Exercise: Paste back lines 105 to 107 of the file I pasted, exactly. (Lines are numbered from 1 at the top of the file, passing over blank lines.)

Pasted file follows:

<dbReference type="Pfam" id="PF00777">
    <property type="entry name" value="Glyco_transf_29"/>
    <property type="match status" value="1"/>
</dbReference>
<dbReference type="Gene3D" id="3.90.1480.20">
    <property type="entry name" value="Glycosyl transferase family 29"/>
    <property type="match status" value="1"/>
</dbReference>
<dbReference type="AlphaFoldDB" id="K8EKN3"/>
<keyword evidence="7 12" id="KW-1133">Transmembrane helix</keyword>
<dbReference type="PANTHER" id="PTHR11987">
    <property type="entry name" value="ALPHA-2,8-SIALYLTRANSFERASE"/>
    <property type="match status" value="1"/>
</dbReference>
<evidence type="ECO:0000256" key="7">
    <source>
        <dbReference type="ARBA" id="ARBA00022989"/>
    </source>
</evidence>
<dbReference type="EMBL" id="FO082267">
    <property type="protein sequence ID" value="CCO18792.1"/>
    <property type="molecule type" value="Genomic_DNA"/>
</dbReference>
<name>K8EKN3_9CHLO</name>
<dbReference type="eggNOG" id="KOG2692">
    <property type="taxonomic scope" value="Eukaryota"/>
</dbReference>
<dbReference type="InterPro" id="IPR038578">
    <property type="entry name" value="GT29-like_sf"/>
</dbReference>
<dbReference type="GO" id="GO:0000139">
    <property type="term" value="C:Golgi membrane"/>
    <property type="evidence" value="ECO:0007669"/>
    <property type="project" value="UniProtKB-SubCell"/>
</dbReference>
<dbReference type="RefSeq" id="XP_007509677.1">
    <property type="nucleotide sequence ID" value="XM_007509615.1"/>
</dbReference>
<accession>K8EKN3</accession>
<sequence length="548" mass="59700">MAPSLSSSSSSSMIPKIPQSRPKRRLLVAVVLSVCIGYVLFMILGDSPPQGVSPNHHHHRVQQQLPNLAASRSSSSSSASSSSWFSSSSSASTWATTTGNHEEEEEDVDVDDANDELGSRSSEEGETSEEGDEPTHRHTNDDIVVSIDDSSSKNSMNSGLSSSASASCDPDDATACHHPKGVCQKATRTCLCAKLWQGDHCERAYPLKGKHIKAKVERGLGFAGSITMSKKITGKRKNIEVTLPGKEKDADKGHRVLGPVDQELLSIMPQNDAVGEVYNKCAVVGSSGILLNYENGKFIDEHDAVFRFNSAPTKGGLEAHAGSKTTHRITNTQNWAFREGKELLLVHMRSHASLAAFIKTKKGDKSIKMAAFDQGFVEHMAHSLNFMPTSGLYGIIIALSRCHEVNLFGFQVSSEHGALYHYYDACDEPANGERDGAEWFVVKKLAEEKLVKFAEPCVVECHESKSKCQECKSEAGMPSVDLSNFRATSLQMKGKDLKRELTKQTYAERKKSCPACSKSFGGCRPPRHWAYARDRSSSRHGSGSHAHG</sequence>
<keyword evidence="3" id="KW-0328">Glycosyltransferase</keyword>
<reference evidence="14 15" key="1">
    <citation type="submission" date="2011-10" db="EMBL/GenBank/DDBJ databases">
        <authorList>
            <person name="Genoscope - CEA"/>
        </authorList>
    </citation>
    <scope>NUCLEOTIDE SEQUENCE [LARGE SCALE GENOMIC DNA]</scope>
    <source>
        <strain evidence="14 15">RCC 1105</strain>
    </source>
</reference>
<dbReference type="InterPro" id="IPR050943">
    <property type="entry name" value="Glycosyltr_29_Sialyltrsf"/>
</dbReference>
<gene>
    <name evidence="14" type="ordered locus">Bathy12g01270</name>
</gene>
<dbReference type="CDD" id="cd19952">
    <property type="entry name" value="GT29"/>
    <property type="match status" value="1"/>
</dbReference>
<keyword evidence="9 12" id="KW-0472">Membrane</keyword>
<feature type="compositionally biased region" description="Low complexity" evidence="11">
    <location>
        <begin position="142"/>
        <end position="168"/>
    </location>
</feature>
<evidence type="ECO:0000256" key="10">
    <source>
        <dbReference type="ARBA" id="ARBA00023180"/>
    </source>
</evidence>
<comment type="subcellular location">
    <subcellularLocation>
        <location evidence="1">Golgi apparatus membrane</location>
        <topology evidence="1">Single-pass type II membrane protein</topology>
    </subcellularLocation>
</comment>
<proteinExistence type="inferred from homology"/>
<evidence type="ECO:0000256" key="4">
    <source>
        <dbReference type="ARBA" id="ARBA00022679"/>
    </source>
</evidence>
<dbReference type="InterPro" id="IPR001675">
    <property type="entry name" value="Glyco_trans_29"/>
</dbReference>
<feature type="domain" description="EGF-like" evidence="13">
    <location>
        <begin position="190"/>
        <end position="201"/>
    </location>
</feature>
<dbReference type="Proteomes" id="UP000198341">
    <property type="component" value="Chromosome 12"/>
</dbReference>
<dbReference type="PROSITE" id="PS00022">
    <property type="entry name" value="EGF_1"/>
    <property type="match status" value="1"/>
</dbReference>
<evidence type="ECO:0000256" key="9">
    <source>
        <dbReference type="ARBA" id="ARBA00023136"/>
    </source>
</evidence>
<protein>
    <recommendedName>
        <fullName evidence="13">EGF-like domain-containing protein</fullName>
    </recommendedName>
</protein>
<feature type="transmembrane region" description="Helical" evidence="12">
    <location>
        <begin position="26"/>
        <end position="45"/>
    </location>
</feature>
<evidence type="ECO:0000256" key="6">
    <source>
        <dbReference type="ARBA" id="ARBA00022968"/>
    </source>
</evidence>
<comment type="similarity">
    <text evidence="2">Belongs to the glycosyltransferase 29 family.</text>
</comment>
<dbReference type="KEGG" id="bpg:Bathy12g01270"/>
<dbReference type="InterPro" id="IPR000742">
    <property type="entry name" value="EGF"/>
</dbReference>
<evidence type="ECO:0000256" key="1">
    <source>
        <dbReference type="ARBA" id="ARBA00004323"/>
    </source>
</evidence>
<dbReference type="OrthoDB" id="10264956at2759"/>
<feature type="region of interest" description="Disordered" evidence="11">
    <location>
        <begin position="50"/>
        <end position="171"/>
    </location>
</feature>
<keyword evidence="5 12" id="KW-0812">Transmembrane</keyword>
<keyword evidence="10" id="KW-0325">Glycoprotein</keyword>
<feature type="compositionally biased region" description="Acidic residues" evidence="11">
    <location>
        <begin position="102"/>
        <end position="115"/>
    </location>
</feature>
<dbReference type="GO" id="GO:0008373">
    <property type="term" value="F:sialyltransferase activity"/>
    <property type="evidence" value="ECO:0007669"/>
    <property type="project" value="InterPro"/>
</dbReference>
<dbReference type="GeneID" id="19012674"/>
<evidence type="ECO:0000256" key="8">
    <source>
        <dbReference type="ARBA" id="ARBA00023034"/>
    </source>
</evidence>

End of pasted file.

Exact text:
        <dbReference type="ARBA" id="ARBA00023136"/>
    </source>
</evidence>